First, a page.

TL;DR

Let’s take a closer look at the [rejection method][].

In A 4-faces die from a 6-faces die we used the rejection method to generate a D4 die using a D6: just roll it, and remove whatever does not fit your needs.

It turns out that this idea can be generalized to generate more complex samples, based on whatever probability density function.

The following example describes a probability density function, with the non-trivial constraint that its possible values on the $x$ axis are limited between $0$ and $a$:

densify function

Let’s simplify, and encapsulate this complicated function within something simpler:

containing function

Of course this is not a probability density, but it’s easy to rescale it and get one, i.e. a uniform distribution between $0$ and $a$:

containing function

Let’s give it a try

Now, let’s generate a random number with this uniform density: as a matter of fact, we’re generating a number on the $x$ axis that is within the range where our original density $p(x)$ is non-zero:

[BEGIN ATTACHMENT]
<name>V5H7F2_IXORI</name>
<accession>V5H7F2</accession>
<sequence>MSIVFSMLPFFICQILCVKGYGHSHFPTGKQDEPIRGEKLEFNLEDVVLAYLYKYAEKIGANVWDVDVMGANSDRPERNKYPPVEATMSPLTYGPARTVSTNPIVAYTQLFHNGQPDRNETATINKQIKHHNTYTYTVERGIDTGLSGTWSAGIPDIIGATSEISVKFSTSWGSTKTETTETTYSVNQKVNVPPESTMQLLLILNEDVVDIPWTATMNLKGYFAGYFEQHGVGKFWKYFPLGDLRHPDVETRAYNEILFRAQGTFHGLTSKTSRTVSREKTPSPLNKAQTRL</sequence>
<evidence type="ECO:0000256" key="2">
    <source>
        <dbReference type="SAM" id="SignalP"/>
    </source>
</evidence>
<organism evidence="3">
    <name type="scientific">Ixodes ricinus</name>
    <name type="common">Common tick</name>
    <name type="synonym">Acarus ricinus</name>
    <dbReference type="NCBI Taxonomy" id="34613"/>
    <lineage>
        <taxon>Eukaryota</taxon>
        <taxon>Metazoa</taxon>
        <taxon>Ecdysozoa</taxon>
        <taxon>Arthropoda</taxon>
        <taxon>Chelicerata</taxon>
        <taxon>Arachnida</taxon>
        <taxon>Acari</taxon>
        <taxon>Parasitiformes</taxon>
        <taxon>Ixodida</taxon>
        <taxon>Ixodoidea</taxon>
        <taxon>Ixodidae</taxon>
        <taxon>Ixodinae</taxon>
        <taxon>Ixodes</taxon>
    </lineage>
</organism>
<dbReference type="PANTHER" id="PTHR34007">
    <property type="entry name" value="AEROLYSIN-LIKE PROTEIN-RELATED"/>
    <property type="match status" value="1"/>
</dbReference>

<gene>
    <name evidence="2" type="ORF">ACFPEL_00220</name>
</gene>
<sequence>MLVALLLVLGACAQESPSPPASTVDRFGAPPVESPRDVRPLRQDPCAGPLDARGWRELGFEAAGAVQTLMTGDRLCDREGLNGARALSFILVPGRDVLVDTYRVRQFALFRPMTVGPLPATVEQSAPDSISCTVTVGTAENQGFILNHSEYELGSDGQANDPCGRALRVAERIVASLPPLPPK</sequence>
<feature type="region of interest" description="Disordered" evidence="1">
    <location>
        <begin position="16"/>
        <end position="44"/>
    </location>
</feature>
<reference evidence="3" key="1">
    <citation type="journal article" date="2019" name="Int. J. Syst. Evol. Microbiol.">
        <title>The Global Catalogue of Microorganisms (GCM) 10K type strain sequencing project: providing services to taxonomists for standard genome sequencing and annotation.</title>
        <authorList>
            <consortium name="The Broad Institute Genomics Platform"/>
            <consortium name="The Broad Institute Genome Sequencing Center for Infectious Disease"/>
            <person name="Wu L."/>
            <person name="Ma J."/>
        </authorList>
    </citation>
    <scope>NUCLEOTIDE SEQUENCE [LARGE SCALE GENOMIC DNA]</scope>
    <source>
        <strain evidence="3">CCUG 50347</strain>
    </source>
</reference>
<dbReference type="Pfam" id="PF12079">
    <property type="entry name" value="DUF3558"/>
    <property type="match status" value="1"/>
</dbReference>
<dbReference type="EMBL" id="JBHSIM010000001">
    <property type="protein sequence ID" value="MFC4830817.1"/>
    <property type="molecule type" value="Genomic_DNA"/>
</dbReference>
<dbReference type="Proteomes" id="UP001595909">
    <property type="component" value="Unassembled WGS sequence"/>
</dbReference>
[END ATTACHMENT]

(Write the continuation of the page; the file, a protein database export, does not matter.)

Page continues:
containing function

On the $y$ dimension, this lets us isolate a segment corresponding to that specific value of $x$ and extending from $0$ up to the total height of the containing rectangle:

containing function

We can now generate another random number within this segment, again using a uniform distribution:

containing function

Now it’s time to accept this random draw or reject it. Whatever goes above the target $p(x)$ will be rejected, whatever goes under is accepted. In this case, we have a rejection.

containing function

Time for a new try, then!

Let’s try again

Like before, we first generate a value on the $x$ dimension:

containing function

This gives us a new vertical segment:

containing function

At this point, we can draw another uniform value in the vertical range:

containing function

It seems that we were lucky this time: the value generated is below the corresponding value of $p(x)$ for the same $x$, so we accept this draw.

containing function

Will it work?

Without delving in a formal demonstration, it’s easy to see that this technique is going to work. Doing a lot of attempts, we end up with something like this:

containing function

On the other hand, let’s remember that all the red crosses are rejected, so we can just as well ignore them and obtain this:

containing function

This, indeed, is very close to drawing samples from the target $p(x)$, isn’t it?